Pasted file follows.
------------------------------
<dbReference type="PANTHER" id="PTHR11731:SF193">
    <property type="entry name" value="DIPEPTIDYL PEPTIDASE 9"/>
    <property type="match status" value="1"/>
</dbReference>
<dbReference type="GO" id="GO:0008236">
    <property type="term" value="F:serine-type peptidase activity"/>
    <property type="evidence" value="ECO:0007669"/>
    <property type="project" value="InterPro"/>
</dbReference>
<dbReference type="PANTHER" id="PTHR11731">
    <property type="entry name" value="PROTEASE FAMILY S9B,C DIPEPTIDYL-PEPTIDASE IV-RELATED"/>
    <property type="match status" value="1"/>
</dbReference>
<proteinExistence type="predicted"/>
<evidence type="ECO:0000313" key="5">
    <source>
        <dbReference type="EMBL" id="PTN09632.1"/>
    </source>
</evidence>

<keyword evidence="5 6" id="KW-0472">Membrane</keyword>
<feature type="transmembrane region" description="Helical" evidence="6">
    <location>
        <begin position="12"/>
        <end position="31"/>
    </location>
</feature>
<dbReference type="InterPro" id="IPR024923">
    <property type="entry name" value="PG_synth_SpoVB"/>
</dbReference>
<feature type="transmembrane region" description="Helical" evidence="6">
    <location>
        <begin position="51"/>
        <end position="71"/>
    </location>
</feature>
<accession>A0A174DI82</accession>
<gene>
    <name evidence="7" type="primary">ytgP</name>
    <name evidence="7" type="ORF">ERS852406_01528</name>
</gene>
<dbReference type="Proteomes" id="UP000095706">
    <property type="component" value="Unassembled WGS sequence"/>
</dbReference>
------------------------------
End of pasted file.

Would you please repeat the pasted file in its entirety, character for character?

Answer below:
<dbReference type="PANTHER" id="PTHR11731:SF193">
    <property type="entry name" value="DIPEPTIDYL PEPTIDASE 9"/>
    <property type="match status" value="1"/>
</dbReference>
<dbReference type="GO" id="GO:0008236">
    <property type="term" value="F:serine-type peptidase activity"/>
    <property type="evidence" value="ECO:0007669"/>
    <property type="project" value="InterPro"/>
</dbReference>
<dbReference type="PANTHER" id="PTHR11731">
    <property type="entry name" value="PROTEASE FAMILY S9B,C DIPEPTIDYL-PEPTIDASE IV-RELATED"/>
    <property type="match status" value="1"/>
</dbReference>
<proteinExistence type="predicted"/>
<evidence type="ECO:0000313" key="5">
    <source>
        <dbReference type="EMBL" id="PTN09632.1"/>
    </source>
</evidence>

<keyword evidence="5 6" id="KW-0472">Membrane</keyword>
<feature type="transmembrane region" description="Helical" evidence="6">
    <location>
        <begin position="12"/>
        <end position="31"/>
    </location>
</feature>
<dbReference type="InterPro" id="IPR024923">
    <property type="entry name" value="PG_synth_SpoVB"/>
</dbReference>
<feature type="transmembrane region" description="Helical" evidence="6">
    <location>
        <begin position="51"/>
        <end position="71"/>
    </location>
</feature>
<accession>A0A174DI82</accession>
<gene>
    <name evidence="7" type="primary">ytgP</name>
    <name evidence="7" type="ORF">ERS852406_01528</name>
</gene>
<dbReference type="Proteomes" id="UP000095706">
    <property type="component" value="Unassembled WGS sequence"/>
</dbReference>